Additional data presented at the meeting found that alterations inRB1were strongly predictive of poor response to both ARSI treatment and docetaxel chemotherapy, with compound mutations inPTENandRB1further driving disease progression on ARSI therapy.4The poor response to ARSI treatment in individuals harboring alterations in RB1and other tumor suppressor genes underscores the need for differential treatment options for this patient subset.
Alternatives that do not focus on directly targeting ARs may represent an improved therapeutic option for patients harboring mutations in tumor-suppressor genes, particularlyRB1. Current research in this field has been limited, but exploration of AR-targeting therapies in the treatment of mCRPC has shown poor responses in patients with these mutations.3,4One promising avenue of research for patients withRB1mutations may be the use of hypomethylating agents. In addition to other types of aberrations,RB1is frequently found to be methylated and deleted in CRPC.5The hypomethylating agent 5-azacitidine (Vidaza) was shown to decrease global genomic (LINE-1) DNA methylation in patients with mCRPC in a phase II clinical trial.6Although further testing is needed, exploration of this line of treatment in mCRPC may warrant investigation.
As expected, aberrations inARwere also commonly observed, frequently in the form of amplifications and mutations, which tended toward mutual exclusivity with mutations inRB1. Similar toTP53, mutations inARwere associated with shorter time on ARSI treatment but did not correlate with OS. However, genomic alterations were more frequent in patients previously treated with ARSIs compared with ARSI-naive tumors, suggesting a class of tumors resistant to next-generation ARSIs.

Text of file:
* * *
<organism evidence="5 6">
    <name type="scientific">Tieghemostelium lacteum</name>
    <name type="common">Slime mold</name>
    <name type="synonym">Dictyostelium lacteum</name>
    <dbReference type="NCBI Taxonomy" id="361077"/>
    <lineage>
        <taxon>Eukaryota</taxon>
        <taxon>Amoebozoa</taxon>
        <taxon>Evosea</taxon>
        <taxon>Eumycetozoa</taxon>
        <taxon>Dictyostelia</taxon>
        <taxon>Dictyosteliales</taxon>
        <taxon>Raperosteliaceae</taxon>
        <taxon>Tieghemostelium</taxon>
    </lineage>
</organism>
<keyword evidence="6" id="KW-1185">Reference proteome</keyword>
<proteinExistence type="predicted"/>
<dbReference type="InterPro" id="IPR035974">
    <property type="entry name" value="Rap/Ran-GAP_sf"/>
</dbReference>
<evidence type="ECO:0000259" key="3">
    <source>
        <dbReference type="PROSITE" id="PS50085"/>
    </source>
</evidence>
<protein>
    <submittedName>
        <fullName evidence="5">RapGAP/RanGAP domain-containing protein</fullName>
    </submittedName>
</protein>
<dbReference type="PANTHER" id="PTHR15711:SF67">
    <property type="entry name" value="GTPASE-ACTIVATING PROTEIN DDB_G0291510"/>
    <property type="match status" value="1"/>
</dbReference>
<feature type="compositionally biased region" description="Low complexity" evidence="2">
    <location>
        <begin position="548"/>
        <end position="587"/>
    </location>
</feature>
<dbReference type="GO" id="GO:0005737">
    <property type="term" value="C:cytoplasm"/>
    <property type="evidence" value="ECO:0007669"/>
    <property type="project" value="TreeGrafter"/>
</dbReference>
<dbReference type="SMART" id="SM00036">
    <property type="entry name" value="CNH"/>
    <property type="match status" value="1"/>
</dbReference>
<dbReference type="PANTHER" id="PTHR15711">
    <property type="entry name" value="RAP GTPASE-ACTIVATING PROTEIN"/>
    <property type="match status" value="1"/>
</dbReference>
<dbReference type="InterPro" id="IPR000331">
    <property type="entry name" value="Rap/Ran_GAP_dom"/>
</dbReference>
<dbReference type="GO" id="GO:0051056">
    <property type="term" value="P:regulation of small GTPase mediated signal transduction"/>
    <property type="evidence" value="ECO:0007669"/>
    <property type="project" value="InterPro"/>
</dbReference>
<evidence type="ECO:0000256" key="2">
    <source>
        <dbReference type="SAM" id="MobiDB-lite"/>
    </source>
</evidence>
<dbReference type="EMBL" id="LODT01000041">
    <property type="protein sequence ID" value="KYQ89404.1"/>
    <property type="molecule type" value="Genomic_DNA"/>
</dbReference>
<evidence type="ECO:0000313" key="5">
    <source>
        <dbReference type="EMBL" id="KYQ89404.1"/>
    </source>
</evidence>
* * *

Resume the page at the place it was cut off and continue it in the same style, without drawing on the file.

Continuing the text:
Differential splice variants ofARwere observed, includingARsplice variant 7 (AR- V7), which was previously associated with poor clinical outcomes in response to ARSIs.7However, the current study found no link between expression of AR-V7 and either time on ARSI treatment or OS, indicating further investigation is needed into the clinical utility of this transcript as a diagnostic tool.
Tumors with mutations inARexhibiting resistance to enzalutamide and abiraterone acetate suggest incomplete targeting of overactive ARs by these compounds. The poor prognosis of patients with alterations inARtreated with abiraterone acetate or enzalutamide in a phase II clinical trial supports the idea of a resistant subset ofARaberrations. For these patients, a combination approach with ARSIs added to chemotherapy may be appropriate.3
Several new AR-targeted therapies are in development for use in the treatment of CRPC.8Perhaps the most promising at present is the AR antagonist darolutamide; in a recently completed phase III clinical trial, the agent improved OS and metastasis-free survival in patients with nonmetastatic CRPC.9Based on these data, darolutamide was recently granted priority review by the FDA for this indication.10